Dans le cadre des activités de recherche du service de Pédagogie des activités physiques et sportives de l’Université de Liège, les auteurs ont effectué une large étude portant sur le traitement différencié des élèves par les enseignements en éducation physique. Cet article présente un aspect des résultats qui n’avaient pas encore été abordés. Il fut préparé à partir d’une étude intitulée «Analyse de la prise en considération des caractéristiques individuelles des élèves dans les décisions et les comportements d'enseignants experts et débutants» subventionnée par la Communauté française de Belgique, Administration de l’Enseignement et de la Recherche Scientifique. [less ▲]

Detailed reference viewed: 721 (11 ULiège)


in Revue de l'Education Physique (2000), 40(2), 61-72

Les auteurs font partie du service de Pédagogie des activités physiques et sportives de l’Université de Liège. Ils ont effectué une étude portant sur le traitement différencié des élèves par les . [more ▼]

Les auteurs font partie du service de Pédagogie des activités physiques et sportives de l’Université de Liège. Ils ont effectué une étude portant sur le traitement différencié des élèves par les enseignements en éducation physique, subventionnée par la Communauté française de Belgique, Administration de l’Enseignement et de la Recherche Scientifique. [less ▲]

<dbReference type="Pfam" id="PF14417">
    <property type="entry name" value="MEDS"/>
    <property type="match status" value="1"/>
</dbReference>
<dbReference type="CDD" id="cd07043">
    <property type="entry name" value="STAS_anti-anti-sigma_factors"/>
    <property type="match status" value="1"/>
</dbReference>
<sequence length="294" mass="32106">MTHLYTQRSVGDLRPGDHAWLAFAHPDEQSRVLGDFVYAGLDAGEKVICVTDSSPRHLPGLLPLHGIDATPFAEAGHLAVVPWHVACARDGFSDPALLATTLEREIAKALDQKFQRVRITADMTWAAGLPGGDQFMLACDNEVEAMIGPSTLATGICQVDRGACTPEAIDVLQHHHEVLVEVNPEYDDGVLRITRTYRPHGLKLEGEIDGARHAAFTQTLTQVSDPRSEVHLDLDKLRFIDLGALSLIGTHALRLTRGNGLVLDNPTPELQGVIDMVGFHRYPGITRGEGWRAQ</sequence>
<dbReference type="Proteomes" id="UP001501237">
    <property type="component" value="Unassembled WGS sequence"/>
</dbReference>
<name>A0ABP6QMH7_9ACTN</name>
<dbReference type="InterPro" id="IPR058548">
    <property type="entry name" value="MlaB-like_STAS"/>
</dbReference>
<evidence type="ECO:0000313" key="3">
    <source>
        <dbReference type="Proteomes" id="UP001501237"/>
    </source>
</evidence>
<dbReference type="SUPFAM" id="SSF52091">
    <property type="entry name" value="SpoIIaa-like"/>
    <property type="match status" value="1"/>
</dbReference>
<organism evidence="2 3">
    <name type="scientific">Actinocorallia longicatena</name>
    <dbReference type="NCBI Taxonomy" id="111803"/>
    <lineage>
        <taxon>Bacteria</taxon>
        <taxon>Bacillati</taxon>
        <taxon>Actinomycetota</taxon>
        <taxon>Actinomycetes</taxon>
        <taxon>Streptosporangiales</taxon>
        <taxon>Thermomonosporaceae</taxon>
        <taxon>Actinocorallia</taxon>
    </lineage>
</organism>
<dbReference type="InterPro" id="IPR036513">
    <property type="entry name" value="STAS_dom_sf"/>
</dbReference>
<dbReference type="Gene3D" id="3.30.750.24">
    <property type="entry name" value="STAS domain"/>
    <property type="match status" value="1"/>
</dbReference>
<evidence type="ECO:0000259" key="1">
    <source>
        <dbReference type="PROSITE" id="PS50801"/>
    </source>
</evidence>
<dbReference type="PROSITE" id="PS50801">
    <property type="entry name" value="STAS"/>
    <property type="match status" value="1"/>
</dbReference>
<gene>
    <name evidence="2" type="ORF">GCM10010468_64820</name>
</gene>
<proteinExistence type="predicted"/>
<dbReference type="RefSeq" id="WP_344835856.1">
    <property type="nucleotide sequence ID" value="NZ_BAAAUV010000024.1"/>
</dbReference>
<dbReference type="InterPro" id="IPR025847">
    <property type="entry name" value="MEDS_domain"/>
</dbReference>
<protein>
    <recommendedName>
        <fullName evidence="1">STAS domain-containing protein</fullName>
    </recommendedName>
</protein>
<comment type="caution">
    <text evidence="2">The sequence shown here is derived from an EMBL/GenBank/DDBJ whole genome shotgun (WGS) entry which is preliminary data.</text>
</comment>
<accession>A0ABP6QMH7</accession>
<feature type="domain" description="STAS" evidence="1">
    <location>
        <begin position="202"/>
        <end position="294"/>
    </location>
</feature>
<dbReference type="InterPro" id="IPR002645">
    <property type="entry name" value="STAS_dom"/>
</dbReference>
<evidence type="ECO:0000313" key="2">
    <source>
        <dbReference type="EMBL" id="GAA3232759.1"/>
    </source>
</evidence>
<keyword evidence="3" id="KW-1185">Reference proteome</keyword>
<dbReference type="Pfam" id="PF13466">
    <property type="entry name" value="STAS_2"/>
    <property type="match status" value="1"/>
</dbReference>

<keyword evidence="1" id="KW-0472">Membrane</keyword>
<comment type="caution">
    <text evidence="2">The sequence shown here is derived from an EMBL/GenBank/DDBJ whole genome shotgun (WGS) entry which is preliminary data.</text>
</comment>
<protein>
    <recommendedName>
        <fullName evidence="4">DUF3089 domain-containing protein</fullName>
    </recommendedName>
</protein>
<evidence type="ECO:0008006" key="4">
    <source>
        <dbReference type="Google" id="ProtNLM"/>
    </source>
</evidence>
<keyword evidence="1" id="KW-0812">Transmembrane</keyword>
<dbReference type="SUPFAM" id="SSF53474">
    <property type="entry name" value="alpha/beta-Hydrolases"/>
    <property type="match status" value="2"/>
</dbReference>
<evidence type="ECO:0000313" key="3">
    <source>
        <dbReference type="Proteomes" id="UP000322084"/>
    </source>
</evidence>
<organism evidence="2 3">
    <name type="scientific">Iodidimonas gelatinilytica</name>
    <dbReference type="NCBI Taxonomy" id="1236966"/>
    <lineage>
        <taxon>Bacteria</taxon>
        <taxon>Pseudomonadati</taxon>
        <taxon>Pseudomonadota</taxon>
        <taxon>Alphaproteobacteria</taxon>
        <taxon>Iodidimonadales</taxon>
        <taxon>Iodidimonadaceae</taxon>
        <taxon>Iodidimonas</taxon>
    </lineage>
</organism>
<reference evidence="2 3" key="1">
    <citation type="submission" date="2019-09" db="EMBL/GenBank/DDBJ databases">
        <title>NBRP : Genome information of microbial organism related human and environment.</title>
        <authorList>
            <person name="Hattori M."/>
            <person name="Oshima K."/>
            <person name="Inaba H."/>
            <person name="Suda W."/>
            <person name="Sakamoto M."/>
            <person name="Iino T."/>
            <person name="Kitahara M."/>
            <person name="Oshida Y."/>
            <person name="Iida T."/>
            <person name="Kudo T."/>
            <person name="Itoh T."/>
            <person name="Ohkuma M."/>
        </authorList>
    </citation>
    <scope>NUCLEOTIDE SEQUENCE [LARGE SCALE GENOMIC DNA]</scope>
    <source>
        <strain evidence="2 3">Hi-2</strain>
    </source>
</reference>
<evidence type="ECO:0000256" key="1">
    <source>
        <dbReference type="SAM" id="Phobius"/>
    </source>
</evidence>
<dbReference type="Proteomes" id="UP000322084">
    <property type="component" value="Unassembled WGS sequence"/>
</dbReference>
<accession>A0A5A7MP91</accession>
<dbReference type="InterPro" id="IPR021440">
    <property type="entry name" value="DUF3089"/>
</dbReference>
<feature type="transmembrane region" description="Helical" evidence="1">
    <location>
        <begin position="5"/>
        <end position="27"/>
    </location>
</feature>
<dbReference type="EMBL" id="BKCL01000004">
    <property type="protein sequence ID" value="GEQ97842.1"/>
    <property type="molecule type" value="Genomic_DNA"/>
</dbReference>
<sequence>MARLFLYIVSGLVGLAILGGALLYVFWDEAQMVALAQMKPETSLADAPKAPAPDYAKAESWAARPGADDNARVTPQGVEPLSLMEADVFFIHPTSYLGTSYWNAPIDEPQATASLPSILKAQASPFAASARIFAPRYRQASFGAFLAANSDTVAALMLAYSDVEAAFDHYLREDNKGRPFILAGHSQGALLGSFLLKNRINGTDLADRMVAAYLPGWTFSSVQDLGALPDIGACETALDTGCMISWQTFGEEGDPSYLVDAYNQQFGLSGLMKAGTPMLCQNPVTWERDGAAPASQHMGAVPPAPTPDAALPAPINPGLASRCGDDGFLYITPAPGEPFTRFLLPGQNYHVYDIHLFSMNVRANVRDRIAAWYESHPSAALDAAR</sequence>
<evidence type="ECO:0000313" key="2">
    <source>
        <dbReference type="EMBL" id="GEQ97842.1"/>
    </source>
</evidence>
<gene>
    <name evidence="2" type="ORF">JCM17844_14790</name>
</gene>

Detailed reference viewed: 169 (5 ULiège)


in Revue de l'Education Physique (2000), 40(4), 173-180

L'étude fait partie du projet de recherche 157/1997 de la Communauté française, projet confié au service de Pédagogie des activités physiques et sportives de l'Université de Liège. D'autres aspects de . [more ▼]

L'étude fait partie du projet de recherche 157/1997 de la Communauté française, projet confié au service de Pédagogie des activités physiques et sportives de l'Université de Liège. D'autres aspects de cette recherche furent présentés dans les numéros 1, 2 et 3 du volume 40 de la Revue de l'Education Physique. [less ▲]

Detailed reference viewed: 497 (13 ULiège)


in Revue de l'Education Physique (2000), 40(3), 119-129

S'intéresser aux avis des acteurs de la relation pédagogique sur ce qu'ils vivent en classe représente une démarche particulièrement utile pour mieux apprécier la signification des comportements qu'ils . [more ▼]